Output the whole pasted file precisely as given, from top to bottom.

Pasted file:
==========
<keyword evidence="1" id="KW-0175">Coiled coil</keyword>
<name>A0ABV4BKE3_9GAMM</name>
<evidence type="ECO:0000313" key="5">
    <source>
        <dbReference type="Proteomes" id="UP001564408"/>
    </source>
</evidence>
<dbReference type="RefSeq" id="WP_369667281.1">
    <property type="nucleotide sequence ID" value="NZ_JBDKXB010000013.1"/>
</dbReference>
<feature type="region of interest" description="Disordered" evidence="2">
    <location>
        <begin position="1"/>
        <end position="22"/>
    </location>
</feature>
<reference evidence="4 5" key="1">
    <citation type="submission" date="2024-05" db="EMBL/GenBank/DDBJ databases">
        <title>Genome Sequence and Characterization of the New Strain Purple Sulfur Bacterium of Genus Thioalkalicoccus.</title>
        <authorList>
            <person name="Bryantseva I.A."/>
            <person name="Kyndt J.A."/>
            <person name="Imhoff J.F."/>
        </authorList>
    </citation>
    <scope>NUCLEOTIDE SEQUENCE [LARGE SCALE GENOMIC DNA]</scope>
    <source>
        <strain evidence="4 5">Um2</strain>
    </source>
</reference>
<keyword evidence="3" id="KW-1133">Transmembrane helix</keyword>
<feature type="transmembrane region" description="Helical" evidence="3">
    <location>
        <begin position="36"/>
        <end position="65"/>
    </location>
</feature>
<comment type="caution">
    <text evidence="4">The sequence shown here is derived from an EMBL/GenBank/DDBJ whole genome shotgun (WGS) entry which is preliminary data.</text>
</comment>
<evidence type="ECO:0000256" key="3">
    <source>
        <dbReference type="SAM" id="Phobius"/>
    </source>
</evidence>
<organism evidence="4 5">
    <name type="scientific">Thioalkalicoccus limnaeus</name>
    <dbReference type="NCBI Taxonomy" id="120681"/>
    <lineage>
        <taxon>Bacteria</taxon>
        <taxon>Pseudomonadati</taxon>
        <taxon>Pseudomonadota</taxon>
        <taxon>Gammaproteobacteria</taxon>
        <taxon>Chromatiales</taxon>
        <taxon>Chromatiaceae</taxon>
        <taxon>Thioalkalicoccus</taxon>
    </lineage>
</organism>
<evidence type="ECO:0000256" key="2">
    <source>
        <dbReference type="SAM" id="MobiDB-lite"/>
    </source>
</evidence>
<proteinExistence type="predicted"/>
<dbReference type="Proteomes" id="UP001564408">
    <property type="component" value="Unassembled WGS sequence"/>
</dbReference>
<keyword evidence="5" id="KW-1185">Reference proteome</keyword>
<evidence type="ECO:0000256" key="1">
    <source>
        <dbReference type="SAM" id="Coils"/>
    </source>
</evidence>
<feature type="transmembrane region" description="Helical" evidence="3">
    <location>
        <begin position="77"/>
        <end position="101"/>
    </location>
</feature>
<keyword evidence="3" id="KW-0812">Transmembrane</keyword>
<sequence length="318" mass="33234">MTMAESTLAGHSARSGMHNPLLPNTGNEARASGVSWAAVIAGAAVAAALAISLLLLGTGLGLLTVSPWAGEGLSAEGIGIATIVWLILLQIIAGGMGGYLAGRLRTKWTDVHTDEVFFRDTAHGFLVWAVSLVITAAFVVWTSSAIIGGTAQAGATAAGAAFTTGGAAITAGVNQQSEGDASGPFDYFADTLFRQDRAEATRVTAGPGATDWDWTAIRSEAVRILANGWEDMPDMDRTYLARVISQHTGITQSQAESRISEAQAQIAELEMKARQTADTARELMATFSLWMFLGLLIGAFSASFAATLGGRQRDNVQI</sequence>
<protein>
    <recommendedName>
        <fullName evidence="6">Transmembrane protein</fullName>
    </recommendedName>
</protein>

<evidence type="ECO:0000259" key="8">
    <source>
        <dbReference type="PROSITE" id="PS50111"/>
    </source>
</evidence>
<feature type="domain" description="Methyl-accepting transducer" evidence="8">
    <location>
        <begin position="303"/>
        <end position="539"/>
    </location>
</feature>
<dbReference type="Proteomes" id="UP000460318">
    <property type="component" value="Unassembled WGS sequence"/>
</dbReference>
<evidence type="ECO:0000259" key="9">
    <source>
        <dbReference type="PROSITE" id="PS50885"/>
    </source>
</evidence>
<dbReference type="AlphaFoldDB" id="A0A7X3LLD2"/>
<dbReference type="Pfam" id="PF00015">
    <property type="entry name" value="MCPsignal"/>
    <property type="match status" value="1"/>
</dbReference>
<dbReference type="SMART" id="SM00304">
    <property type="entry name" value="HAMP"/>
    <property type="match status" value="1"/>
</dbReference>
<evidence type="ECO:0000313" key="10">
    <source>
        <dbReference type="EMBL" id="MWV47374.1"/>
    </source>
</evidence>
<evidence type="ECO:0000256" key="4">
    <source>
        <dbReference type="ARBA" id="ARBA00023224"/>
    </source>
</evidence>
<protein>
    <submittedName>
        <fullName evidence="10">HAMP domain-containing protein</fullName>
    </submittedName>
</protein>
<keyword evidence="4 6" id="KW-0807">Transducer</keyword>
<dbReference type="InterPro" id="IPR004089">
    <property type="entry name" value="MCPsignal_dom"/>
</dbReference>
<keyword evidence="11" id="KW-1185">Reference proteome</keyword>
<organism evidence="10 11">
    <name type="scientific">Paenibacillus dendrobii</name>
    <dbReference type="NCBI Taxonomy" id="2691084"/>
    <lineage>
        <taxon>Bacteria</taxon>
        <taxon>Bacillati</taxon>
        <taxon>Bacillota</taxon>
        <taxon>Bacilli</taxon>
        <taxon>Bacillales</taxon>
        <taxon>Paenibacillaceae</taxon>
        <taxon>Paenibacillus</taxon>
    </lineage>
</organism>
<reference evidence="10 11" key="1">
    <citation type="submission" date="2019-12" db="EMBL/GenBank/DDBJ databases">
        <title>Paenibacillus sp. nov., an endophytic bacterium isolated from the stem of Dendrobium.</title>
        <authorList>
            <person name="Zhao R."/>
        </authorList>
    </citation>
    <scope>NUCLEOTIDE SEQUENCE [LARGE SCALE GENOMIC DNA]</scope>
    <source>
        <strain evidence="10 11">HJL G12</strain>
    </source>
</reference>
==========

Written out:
<keyword evidence="1" id="KW-0175">Coiled coil</keyword>
<name>A0ABV4BKE3_9GAMM</name>
<evidence type="ECO:0000313" key="5">
    <source>
        <dbReference type="Proteomes" id="UP001564408"/>
    </source>
</evidence>
<dbReference type="RefSeq" id="WP_369667281.1">
    <property type="nucleotide sequence ID" value="NZ_JBDKXB010000013.1"/>
</dbReference>
<feature type="region of interest" description="Disordered" evidence="2">
    <location>
        <begin position="1"/>
        <end position="22"/>
    </location>
</feature>
<reference evidence="4 5" key="1">
    <citation type="submission" date="2024-05" db="EMBL/GenBank/DDBJ databases">
        <title>Genome Sequence and Characterization of the New Strain Purple Sulfur Bacterium of Genus Thioalkalicoccus.</title>
        <authorList>
            <person name="Bryantseva I.A."/>
            <person name="Kyndt J.A."/>
            <person name="Imhoff J.F."/>
        </authorList>
    </citation>
    <scope>NUCLEOTIDE SEQUENCE [LARGE SCALE GENOMIC DNA]</scope>
    <source>
        <strain evidence="4 5">Um2</strain>
    </source>
</reference>
<keyword evidence="3" id="KW-1133">Transmembrane helix</keyword>
<feature type="transmembrane region" description="Helical" evidence="3">
    <location>
        <begin position="36"/>
        <end position="65"/>
    </location>
</feature>
<comment type="caution">
    <text evidence="4">The sequence shown here is derived from an EMBL/GenBank/DDBJ whole genome shotgun (WGS) entry which is preliminary data.</text>
</comment>
<evidence type="ECO:0000256" key="3">
    <source>
        <dbReference type="SAM" id="Phobius"/>
    </source>
</evidence>
<organism evidence="4 5">
    <name type="scientific">Thioalkalicoccus limnaeus</name>
    <dbReference type="NCBI Taxonomy" id="120681"/>
    <lineage>
        <taxon>Bacteria</taxon>
        <taxon>Pseudomonadati</taxon>
        <taxon>Pseudomonadota</taxon>
        <taxon>Gammaproteobacteria</taxon>
        <taxon>Chromatiales</taxon>
        <taxon>Chromatiaceae</taxon>
        <taxon>Thioalkalicoccus</taxon>
    </lineage>
</organism>
<evidence type="ECO:0000256" key="2">
    <source>
        <dbReference type="SAM" id="MobiDB-lite"/>
    </source>
</evidence>
<proteinExistence type="predicted"/>
<dbReference type="Proteomes" id="UP001564408">
    <property type="component" value="Unassembled WGS sequence"/>
</dbReference>
<keyword evidence="5" id="KW-1185">Reference proteome</keyword>
<evidence type="ECO:0000256" key="1">
    <source>
        <dbReference type="SAM" id="Coils"/>
    </source>
</evidence>
<feature type="transmembrane region" description="Helical" evidence="3">
    <location>
        <begin position="77"/>
        <end position="101"/>
    </location>
</feature>
<keyword evidence="3" id="KW-0812">Transmembrane</keyword>
<sequence length="318" mass="33234">MTMAESTLAGHSARSGMHNPLLPNTGNEARASGVSWAAVIAGAAVAAALAISLLLLGTGLGLLTVSPWAGEGLSAEGIGIATIVWLILLQIIAGGMGGYLAGRLRTKWTDVHTDEVFFRDTAHGFLVWAVSLVITAAFVVWTSSAIIGGTAQAGATAAGAAFTTGGAAITAGVNQQSEGDASGPFDYFADTLFRQDRAEATRVTAGPGATDWDWTAIRSEAVRILANGWEDMPDMDRTYLARVISQHTGITQSQAESRISEAQAQIAELEMKARQTADTARELMATFSLWMFLGLLIGAFSASFAATLGGRQRDNVQI</sequence>
<protein>
    <recommendedName>
        <fullName evidence="6">Transmembrane protein</fullName>
    </recommendedName>
</protein>

<evidence type="ECO:0000259" key="8">
    <source>
        <dbReference type="PROSITE" id="PS50111"/>
    </source>
</evidence>
<feature type="domain" description="Methyl-accepting transducer" evidence="8">
    <location>
        <begin position="303"/>
        <end position="539"/>
    </location>
</feature>
<dbReference type="Proteomes" id="UP000460318">
    <property type="component" value="Unassembled WGS sequence"/>
</dbReference>
<evidence type="ECO:0000259" key="9">
    <source>
        <dbReference type="PROSITE" id="PS50885"/>
    </source>
</evidence>
<dbReference type="AlphaFoldDB" id="A0A7X3LLD2"/>
<dbReference type="Pfam" id="PF00015">
    <property type="entry name" value="MCPsignal"/>
    <property type="match status" value="1"/>
</dbReference>
<dbReference type="SMART" id="SM00304">
    <property type="entry name" value="HAMP"/>
    <property type="match status" value="1"/>
</dbReference>
<evidence type="ECO:0000313" key="10">
    <source>
        <dbReference type="EMBL" id="MWV47374.1"/>
    </source>
</evidence>
<evidence type="ECO:0000256" key="4">
    <source>
        <dbReference type="ARBA" id="ARBA00023224"/>
    </source>
</evidence>
<protein>
    <submittedName>
        <fullName evidence="10">HAMP domain-containing protein</fullName>
    </submittedName>
</protein>
<keyword evidence="4 6" id="KW-0807">Transducer</keyword>
<dbReference type="InterPro" id="IPR004089">
    <property type="entry name" value="MCPsignal_dom"/>
</dbReference>
<keyword evidence="11" id="KW-1185">Reference proteome</keyword>
<organism evidence="10 11">
    <name type="scientific">Paenibacillus dendrobii</name>
    <dbReference type="NCBI Taxonomy" id="2691084"/>
    <lineage>
        <taxon>Bacteria</taxon>
        <taxon>Bacillati</taxon>
        <taxon>Bacillota</taxon>
        <taxon>Bacilli</taxon>
        <taxon>Bacillales</taxon>
        <taxon>Paenibacillaceae</taxon>
        <taxon>Paenibacillus</taxon>
    </lineage>
</organism>
<reference evidence="10 11" key="1">
    <citation type="submission" date="2019-12" db="EMBL/GenBank/DDBJ databases">
        <title>Paenibacillus sp. nov., an endophytic bacterium isolated from the stem of Dendrobium.</title>
        <authorList>
            <person name="Zhao R."/>
        </authorList>
    </citation>
    <scope>NUCLEOTIDE SEQUENCE [LARGE SCALE GENOMIC DNA]</scope>
    <source>
        <strain evidence="10 11">HJL G12</strain>
    </source>
</reference>